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State Emergency Plan Enhances Existing Child Care Protocols

A new guide will help Indiana child care facilities prepare for possible disasters.

Photo: Elle Moxley / StateImpact Indiana

A new guide will help Indiana child care facilities prepare for possible disasters.

A host of state agencies and safety organizations have collaborated to develop the state’s first comprehensive guide for disaster preparedness for child care providers.

The guide offers direction for creating and implementing plans in case of natural disasters or other emergencies, including floods, utility disruptions, threats of intruders and lockdown situations.

A 2010 report from the National Commission on Children and Disasters prompted the federal government to push child care providers to start implementing comprehensive emergency plans. Providers around the state had expressed a desire to create such a plan, and many have already implemented safety plans of their own.

Sheena Nicholson, Director at Teddy Bear Day Care in Bloomington, said a state-issued preparedness plan would only add to the precautions her organization already has in place. The center has evacuation plans posted in the walls of each classroom, alongside emergency phone numbers. Teachers and children perform monthly fire and tornado drills, and the building is equipped with surveillance technology to prevent intrusions.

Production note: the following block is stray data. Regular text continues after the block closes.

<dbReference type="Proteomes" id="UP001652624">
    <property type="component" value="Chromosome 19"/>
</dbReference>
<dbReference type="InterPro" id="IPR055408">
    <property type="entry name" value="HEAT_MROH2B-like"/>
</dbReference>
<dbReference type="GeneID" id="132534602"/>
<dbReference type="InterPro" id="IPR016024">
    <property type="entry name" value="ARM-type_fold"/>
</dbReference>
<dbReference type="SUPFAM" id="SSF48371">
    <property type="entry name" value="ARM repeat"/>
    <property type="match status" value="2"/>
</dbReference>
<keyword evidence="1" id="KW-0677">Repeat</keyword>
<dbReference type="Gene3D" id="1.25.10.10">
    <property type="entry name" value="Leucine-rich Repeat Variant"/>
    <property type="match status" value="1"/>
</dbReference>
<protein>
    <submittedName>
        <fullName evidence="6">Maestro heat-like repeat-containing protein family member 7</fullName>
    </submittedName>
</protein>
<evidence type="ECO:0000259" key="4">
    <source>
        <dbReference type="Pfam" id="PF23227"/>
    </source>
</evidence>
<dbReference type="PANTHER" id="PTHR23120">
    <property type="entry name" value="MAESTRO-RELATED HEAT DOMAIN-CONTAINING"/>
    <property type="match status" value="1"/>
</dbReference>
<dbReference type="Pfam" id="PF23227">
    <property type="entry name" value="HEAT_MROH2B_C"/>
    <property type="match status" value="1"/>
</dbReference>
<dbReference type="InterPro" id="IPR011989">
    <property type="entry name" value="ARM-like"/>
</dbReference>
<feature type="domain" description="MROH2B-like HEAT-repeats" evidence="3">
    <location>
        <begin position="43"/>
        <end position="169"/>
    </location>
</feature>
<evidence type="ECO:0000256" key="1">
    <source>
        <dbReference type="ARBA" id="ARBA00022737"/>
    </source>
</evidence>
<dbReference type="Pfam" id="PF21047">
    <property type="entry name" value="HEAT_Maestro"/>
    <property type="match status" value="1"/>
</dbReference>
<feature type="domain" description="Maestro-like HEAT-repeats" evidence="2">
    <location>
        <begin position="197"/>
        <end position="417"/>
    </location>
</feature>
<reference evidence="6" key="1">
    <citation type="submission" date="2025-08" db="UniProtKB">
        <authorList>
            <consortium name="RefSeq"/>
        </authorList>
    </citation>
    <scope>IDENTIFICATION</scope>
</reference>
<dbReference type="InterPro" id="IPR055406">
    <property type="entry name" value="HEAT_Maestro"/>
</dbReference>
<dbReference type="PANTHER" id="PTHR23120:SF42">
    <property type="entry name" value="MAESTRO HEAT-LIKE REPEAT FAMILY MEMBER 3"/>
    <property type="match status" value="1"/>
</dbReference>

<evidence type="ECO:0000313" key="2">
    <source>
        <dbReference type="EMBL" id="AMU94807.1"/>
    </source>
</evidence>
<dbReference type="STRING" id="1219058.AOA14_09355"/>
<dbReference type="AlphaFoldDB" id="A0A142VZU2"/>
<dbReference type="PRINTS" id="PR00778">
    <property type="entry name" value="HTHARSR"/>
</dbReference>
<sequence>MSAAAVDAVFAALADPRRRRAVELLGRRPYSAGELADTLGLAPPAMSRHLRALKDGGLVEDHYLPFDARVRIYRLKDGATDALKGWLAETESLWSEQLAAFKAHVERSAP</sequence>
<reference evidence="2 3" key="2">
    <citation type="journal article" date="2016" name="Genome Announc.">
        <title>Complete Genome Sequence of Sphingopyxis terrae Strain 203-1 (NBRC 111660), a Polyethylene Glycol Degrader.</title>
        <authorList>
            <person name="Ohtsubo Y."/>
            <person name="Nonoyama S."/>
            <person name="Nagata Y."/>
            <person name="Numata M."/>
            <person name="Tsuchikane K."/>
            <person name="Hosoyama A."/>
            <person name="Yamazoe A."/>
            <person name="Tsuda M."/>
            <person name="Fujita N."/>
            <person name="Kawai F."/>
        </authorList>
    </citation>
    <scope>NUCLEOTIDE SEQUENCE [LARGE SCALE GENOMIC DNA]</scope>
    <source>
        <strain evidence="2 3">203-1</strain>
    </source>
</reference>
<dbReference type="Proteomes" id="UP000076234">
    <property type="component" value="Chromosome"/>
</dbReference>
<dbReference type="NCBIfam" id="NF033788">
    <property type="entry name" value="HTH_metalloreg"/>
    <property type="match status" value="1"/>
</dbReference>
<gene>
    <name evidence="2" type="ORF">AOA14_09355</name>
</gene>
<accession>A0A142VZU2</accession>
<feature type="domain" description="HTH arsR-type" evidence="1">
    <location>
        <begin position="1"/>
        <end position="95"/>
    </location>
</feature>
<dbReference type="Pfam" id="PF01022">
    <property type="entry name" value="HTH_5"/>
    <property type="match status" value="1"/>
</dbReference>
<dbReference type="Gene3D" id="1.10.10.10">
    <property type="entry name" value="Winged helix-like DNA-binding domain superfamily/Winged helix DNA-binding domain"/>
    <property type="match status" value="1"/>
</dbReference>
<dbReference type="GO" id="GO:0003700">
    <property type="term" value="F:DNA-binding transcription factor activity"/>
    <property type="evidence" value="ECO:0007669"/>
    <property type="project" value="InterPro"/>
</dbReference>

In addition, staff members undergo 15 hours of annual training required through the facility itself related to the health and safety of the children they care for.

“We have been geared towards what type of evacuation plan we’re required to have through our licensing consultant,” Nicholson said. “As far as having another guide, it may be a little bit helpful to have knowledge of. It would probably be used in align with what we already have conducted.”

Although Indiana’s guide is not the first of its kind to be released, it boasts a large amount of collaboration from outside resources, according to Nancy Morris, Emergency Preparedness Planner with the Indiana Department of Homeland Security.

“There have been a few states that have done something similar to this, but their information was very out of date,” Morris said. “Ours was very comprehensive because we brought a lot of various planning partners into the mix to help with this program.”

Project partners include the departments of Homeland Security, Environmental Management, Education, and Health, in addition to the Indiana School of Medicine, the Indiana Association for Child Care Resource and Referral, the Indiana Family Social Services Administration and Riley Children’s Hospital.

Indiana serves over 100,000 Hoosier children in more than 4,500 licensed child care facilities, including care centers, home facilities or faith-based ministry organizations.

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